Thinning inluences abundance of several species in the first few years following the action. A mixture of thinned and unthinned stands will provide the diversity of conditions needed for a wide range of species. The thinned condition - a 3 year period has to be in a county-wide rotation, just as total stands need to be to achieve a stable supply of the desired early-forest species. The problem can be come very serious. perhaps unsolvable, if an adjacent area to any proposed thinning must be in a thinned condition so it can serve as a refuge or escape area for species affected by the thinning operation. Other complications result from the thinning intensity. As with other wildlife, a thining operation will affect some bird species negatively, others positively. The effect is believed to be short-term, and if managed with other on-going rotations a desirable mixture of conditions for all species and resource values can be achieved.

Debris

Trees provide shade (hardwood and conifer differ), litterfall, large woody debris to streams but these are all a function of its species, size, distance from the stream, topography, and stream velocity. Thus the amount and type of debris entering a stream varies with the location.

The Forest Animal Resource ,,,,,,

A major concept of silviculture is the study of the consequences (all types) of different levels of tree harvest, ranging along a continuum from single-tree selection to large-area clear cuts. The landscape pattern of such harvest is also of interest and it too can be described along a continuum. A result of harvests are well-known timber yields but there are other consequences.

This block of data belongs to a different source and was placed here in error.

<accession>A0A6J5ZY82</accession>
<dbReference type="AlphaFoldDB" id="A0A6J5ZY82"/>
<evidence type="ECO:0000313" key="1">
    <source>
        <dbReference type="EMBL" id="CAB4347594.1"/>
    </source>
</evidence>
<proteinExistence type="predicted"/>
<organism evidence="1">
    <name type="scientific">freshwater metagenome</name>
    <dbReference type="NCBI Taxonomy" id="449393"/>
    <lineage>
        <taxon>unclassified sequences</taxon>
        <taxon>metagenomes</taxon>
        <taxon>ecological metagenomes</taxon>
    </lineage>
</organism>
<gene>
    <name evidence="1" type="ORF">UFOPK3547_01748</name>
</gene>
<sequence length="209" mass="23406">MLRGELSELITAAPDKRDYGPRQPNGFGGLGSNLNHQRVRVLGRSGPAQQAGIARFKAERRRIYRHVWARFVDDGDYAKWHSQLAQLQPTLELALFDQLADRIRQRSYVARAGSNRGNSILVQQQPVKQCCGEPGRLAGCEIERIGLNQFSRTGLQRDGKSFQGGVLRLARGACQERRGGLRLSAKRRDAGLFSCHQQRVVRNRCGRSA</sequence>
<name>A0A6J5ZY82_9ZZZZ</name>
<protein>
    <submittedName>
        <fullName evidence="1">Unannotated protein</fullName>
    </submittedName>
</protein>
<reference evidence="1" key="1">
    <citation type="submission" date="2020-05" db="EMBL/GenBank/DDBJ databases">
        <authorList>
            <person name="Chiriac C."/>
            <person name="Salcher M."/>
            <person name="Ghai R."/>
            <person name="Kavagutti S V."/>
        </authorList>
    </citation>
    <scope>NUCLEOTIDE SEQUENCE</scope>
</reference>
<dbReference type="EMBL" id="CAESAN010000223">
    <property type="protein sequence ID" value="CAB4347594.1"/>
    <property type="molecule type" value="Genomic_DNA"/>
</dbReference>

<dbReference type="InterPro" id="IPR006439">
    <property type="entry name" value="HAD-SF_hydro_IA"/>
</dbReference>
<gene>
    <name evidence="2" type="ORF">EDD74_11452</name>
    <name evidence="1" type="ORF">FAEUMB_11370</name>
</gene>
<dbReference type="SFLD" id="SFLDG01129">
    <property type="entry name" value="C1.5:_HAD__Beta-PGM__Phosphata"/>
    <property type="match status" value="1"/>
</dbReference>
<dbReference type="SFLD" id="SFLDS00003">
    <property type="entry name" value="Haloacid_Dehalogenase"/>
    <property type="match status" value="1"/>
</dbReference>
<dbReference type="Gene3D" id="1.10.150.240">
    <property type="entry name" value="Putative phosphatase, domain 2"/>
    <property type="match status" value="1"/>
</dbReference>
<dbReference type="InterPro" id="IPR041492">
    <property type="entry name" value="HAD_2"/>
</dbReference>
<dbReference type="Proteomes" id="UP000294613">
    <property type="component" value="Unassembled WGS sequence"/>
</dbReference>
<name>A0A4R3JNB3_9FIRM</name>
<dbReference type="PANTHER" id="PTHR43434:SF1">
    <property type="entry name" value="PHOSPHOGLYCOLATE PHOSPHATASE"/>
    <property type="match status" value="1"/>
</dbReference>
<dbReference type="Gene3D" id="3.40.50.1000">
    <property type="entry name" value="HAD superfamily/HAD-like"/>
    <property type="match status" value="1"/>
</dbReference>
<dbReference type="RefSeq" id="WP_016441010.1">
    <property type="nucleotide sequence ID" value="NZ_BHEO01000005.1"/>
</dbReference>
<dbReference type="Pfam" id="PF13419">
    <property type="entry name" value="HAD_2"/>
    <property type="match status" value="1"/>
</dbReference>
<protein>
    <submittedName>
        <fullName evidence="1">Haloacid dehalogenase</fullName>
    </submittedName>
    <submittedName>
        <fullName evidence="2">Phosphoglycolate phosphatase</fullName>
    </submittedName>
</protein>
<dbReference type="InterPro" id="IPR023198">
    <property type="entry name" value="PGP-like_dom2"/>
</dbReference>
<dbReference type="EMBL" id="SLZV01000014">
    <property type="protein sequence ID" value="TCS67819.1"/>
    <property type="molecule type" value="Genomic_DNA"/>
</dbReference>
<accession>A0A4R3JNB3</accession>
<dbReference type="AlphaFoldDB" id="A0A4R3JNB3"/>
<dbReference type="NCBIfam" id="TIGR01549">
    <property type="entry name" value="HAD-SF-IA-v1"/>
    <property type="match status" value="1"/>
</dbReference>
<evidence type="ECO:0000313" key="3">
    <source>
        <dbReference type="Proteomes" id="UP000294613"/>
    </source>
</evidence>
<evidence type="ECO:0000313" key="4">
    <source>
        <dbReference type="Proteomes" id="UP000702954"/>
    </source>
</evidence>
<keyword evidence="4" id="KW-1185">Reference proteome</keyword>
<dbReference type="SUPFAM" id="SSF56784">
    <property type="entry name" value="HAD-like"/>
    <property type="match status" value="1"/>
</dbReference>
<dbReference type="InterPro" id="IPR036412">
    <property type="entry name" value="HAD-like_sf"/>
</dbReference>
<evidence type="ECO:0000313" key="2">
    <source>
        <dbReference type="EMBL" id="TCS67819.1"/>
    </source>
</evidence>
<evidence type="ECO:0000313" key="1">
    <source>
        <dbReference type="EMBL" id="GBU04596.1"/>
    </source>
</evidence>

One of these is changes in faunal populations. "Wildlife" is viewed as an over-generalized, functionless, and misleading word. Tree harvests result in increases in some animal species, decreases in others, and some are unaffected over the rotation age. The loss in one species may equal gains in another. Since animal species, like tree species, do not have the same value to humans (or role in ecosystems) it is necessary for foresters to compute net yield of faunal value when serving rational land owners who seek tree harvests that may maximize (or achieve a specified level of) faunal value over a stated period. It seems inappropriate to continue to generalize about the wild animals produced, extra, as a result of tree harvests. Perhaps potential desired faunal value produced over a stated period may be one way of expressing for a land owner one consequence of tree removal. Other production from the same removals may then be analyzed, compared, and perhaps someday optimized.

Information about the management of individual species and some species groups is available in this Web site.

End statement

The members of Rural System, Inc. work closely together and with managers, researchers, and decision-makers to develop and convey reliable information for the difficult decisions affecting the rural character of Wise and Dickenson County for the future.

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about some of the topic(s) above at